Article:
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From Antitrust Law Daily, November 17, 2015

ALJ scraps Commission’s data security complaint against LabMD

By Greg Hammond, J.D.

The FTC’s Chief Administrative Law Judge (ALJ) has entered an initial decision, dismissing an FTC complaint that a clinical testing lab failed to provide reasonable and appropriate security for personal information maintained on its computer networks, constituting unfair acts or practices under Section 5 of the FTC Act. In reaching its decision, the ALJ concluded that the Commission failed to carry its burden of proving that the supposed unreasonable conduct caused or is likely to cause substantial injury to consumers (In the Matter of LabMD Inc., November 13, 2015, FTC Dkt. 9358).

In its August 2013 complaint, the Commission charged that LabMD, Inc. failed to prevent the unauthorized disclosure of consumer information from its computer systems and that, as a result of data security failures, unauthorized third parties in two security breach incidents obtained consumer information (the 1718 file) from the company’s computer systems via peer-to-peer file-sharing application LimeWire. The Sacramento Police Department also purportedly discovered identity thieves in possession of checks payable to LabMD, as well as documents containing information of at least 500 consumers.

The ALJ concluded that complaint counsel failed to prove that LabMD’s supposed unreasonable conduct caused, or is likely to cause, substantial injury to consumers, a requirement necessary to carry its burden of proving that LabMD’s purported failure to employ reasonable data security constitutes an unfair trade practice.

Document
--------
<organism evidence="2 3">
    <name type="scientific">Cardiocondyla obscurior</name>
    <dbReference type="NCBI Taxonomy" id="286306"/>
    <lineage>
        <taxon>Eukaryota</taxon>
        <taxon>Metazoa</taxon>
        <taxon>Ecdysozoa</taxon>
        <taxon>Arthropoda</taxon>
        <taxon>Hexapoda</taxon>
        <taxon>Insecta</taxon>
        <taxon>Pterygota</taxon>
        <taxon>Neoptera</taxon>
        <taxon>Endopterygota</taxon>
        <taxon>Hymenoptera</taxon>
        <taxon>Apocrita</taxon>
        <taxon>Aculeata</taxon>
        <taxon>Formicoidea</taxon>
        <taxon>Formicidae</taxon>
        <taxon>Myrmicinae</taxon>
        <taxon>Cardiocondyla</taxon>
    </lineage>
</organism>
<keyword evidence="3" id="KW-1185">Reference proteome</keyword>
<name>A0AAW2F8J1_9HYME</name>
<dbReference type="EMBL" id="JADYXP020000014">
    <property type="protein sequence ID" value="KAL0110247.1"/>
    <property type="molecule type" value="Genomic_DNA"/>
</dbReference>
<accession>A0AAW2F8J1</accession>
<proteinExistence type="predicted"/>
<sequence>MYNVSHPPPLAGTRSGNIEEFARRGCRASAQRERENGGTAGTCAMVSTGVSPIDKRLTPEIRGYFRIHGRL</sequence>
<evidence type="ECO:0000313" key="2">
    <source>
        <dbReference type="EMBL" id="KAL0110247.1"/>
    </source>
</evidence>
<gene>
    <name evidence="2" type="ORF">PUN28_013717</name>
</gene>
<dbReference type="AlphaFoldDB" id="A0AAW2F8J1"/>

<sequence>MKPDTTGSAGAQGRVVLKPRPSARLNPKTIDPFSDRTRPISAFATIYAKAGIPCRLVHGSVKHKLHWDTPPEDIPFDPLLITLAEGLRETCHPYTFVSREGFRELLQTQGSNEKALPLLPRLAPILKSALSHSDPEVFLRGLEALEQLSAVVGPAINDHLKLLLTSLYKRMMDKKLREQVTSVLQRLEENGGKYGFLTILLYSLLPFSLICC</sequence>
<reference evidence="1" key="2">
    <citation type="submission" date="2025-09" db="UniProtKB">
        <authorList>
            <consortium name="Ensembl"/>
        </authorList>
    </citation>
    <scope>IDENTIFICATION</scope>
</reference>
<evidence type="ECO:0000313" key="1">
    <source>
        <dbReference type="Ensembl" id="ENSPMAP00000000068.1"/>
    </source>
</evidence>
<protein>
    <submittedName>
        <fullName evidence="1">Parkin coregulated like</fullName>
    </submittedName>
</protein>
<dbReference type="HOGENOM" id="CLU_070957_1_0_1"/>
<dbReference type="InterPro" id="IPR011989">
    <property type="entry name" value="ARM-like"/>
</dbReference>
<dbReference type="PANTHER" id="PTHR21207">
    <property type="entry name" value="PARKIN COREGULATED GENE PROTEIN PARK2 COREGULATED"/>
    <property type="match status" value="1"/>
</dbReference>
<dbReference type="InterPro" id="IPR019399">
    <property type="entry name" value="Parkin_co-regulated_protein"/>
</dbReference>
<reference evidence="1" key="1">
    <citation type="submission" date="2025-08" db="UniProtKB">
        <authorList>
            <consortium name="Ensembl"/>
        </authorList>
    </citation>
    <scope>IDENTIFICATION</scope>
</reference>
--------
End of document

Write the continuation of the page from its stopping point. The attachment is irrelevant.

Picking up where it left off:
In particular, the ALJ found that: (1) the Commission’s evidence failed to prove that the limited exposure of the 1718 file has resulted, or is likely to result, in any identity theft-related harm, and allegations of embarrassment or emotional harm—without proof of any tangible injury—was not a “substantial injury” within the meaning of the FTC Act; (2) with regard to the check copies and related information, the Commission failed to demonstrate that the exposure of these documents was causally connected to any failure to reasonably protect data maintained on LabMD’s computer network, because the evidence does not demonstrate that the documents were maintained on, or taken from that network; and (3) the FTC’s claim that identity theft-related harm was likely for all consumers whose personal information is maintained on LabMD’s computer networks—based on a theory that LabMD’s computer networks are “at risk” of a future data breach—was inadequate because it would require unacceptable speculation and would vitiate the statutory requirement of “likely” substantial consumer injury.

At best, according to the ALJ, the Commission proved the “possibility” of harm, but not a probability or likelihood of harm. The complaint was therefore dismissed.

The ALJ’s initial decision is subject to review by the Commission on its own motion, or at the request of any party. Absent timely notice of appeal or the Commission placing the case on its docket for review, the initial decision will become final within 30 days.

Attorneys: Alain Sheer, FTC. Reed D. Rubinstein (Dinsmore & Shohl, LLP) for LabMD, Inc.

Companies: LabMD, Inc.

MainStory: TopStory Privacy FederalTradeCommissionNews

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